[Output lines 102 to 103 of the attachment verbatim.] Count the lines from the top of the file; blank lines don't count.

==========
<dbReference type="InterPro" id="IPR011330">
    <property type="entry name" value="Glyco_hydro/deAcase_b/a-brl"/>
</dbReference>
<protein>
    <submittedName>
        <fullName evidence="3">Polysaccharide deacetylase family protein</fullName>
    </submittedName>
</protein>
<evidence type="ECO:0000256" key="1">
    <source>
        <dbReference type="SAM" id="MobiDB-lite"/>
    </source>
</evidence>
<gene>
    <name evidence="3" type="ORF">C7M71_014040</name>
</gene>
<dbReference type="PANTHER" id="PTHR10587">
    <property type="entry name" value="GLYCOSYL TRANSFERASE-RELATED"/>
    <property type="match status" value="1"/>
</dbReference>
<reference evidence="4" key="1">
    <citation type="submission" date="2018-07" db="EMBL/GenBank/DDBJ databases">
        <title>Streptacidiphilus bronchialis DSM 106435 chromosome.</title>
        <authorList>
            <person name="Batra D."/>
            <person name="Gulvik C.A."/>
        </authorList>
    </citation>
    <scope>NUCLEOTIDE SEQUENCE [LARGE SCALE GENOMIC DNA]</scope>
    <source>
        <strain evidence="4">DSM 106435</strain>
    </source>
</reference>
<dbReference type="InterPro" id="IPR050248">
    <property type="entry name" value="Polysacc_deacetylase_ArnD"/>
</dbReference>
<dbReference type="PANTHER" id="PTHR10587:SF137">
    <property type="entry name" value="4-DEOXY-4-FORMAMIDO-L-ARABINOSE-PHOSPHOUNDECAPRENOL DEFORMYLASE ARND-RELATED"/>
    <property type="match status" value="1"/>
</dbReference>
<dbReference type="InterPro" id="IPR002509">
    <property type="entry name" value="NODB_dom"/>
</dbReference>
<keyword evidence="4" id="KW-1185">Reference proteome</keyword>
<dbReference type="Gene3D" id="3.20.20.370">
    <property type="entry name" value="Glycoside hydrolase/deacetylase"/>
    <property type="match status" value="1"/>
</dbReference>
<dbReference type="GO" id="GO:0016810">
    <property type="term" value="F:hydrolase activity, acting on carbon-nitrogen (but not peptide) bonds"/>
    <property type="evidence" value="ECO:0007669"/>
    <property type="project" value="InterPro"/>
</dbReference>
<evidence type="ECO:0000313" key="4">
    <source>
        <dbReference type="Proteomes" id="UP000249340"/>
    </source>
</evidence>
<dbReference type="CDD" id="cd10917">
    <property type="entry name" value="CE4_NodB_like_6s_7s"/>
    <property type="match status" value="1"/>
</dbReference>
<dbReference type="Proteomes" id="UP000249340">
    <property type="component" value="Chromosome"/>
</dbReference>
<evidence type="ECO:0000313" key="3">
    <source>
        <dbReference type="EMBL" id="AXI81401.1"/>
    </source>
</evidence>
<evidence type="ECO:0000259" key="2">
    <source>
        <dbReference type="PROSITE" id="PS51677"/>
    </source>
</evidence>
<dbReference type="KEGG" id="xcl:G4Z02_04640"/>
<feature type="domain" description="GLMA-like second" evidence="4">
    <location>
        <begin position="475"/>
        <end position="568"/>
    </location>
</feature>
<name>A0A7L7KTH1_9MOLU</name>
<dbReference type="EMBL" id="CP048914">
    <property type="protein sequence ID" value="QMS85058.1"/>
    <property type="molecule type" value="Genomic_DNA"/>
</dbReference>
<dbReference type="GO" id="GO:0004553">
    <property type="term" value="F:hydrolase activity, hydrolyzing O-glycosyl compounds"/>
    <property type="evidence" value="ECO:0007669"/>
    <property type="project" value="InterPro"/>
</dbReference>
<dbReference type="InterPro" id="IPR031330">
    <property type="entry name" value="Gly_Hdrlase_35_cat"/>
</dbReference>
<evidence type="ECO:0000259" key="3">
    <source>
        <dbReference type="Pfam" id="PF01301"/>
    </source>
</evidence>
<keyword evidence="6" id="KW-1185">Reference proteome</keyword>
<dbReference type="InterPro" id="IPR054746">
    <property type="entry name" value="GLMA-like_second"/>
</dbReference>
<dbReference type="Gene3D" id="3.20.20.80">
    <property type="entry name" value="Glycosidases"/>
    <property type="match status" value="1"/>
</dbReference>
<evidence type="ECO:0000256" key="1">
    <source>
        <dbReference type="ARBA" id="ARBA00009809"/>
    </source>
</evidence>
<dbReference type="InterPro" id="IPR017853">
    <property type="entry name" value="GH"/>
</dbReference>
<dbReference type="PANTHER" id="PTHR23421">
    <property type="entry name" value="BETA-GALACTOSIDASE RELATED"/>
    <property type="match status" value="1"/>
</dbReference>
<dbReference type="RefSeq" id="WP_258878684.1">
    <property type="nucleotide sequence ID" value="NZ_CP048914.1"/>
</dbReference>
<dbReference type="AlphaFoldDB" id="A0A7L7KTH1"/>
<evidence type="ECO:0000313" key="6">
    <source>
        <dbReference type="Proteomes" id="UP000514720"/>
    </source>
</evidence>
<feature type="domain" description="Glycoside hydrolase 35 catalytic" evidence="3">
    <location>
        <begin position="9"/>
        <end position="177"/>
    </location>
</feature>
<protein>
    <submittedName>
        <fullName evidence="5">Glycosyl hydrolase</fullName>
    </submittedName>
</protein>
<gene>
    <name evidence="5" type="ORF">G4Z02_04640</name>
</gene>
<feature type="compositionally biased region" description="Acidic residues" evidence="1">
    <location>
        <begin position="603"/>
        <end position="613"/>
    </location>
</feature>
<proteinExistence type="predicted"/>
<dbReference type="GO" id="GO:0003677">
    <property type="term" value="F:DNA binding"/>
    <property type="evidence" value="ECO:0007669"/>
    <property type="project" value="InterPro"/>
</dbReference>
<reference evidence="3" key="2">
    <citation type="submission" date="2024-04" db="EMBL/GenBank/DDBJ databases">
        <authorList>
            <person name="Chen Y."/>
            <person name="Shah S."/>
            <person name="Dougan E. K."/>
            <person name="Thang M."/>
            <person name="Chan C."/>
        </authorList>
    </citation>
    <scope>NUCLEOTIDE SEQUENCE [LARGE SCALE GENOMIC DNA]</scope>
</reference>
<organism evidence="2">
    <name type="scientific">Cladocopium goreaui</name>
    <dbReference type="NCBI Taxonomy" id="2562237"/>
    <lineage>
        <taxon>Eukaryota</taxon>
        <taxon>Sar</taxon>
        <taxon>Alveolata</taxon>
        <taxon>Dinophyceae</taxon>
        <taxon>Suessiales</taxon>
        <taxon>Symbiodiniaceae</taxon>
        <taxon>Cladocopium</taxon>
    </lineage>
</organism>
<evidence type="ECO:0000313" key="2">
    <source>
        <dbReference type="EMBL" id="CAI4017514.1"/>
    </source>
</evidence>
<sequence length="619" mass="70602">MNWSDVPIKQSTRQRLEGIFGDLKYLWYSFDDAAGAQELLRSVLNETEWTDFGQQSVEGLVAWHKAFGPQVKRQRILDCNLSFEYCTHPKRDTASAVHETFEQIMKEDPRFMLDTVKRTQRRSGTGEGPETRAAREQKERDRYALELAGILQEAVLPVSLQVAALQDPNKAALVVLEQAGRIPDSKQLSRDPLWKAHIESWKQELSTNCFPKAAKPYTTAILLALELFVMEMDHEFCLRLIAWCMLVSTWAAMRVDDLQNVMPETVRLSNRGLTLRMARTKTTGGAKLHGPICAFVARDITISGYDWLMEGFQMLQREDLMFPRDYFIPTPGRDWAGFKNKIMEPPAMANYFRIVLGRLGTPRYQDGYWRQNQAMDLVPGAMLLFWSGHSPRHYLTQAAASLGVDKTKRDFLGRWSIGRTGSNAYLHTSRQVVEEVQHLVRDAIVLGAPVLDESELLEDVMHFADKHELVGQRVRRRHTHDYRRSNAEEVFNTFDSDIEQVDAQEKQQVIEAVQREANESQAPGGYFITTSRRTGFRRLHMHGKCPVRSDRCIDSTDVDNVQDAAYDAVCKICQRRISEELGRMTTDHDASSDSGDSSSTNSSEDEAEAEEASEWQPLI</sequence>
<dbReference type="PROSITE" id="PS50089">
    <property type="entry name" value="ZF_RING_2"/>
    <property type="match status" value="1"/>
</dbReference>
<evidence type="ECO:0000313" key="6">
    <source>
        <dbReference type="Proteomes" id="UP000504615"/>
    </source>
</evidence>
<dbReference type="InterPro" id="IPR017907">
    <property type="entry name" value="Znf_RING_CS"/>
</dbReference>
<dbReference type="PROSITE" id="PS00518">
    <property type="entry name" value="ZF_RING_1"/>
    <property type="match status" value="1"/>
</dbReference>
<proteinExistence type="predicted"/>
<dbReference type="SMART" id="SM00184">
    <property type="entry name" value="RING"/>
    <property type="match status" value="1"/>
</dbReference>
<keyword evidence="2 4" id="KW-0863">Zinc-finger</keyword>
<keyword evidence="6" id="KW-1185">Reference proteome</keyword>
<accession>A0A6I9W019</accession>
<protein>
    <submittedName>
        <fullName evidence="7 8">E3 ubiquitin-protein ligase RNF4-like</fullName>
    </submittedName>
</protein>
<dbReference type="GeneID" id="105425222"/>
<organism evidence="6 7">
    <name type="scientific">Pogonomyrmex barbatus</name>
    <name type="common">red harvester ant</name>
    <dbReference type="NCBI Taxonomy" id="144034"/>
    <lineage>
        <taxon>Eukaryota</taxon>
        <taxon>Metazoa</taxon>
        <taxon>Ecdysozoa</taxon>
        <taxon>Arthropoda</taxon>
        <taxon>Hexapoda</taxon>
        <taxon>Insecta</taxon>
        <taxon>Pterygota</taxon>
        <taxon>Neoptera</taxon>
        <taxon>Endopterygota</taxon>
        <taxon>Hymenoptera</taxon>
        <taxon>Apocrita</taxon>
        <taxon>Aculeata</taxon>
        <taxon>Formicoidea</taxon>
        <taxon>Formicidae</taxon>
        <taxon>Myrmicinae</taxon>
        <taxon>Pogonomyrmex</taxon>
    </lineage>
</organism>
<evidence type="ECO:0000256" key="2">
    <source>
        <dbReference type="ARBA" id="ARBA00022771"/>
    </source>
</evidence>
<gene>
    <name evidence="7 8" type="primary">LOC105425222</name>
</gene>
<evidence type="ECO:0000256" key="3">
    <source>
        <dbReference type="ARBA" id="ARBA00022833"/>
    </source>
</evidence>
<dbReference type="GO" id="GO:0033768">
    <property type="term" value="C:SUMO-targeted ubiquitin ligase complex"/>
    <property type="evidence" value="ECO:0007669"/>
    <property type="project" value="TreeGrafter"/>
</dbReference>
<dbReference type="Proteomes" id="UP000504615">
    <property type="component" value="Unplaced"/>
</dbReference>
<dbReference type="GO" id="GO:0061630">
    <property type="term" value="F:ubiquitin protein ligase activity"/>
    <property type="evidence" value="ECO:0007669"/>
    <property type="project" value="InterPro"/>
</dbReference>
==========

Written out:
<dbReference type="InterPro" id="IPR054746">
    <property type="entry name" value="GLMA-like_second"/>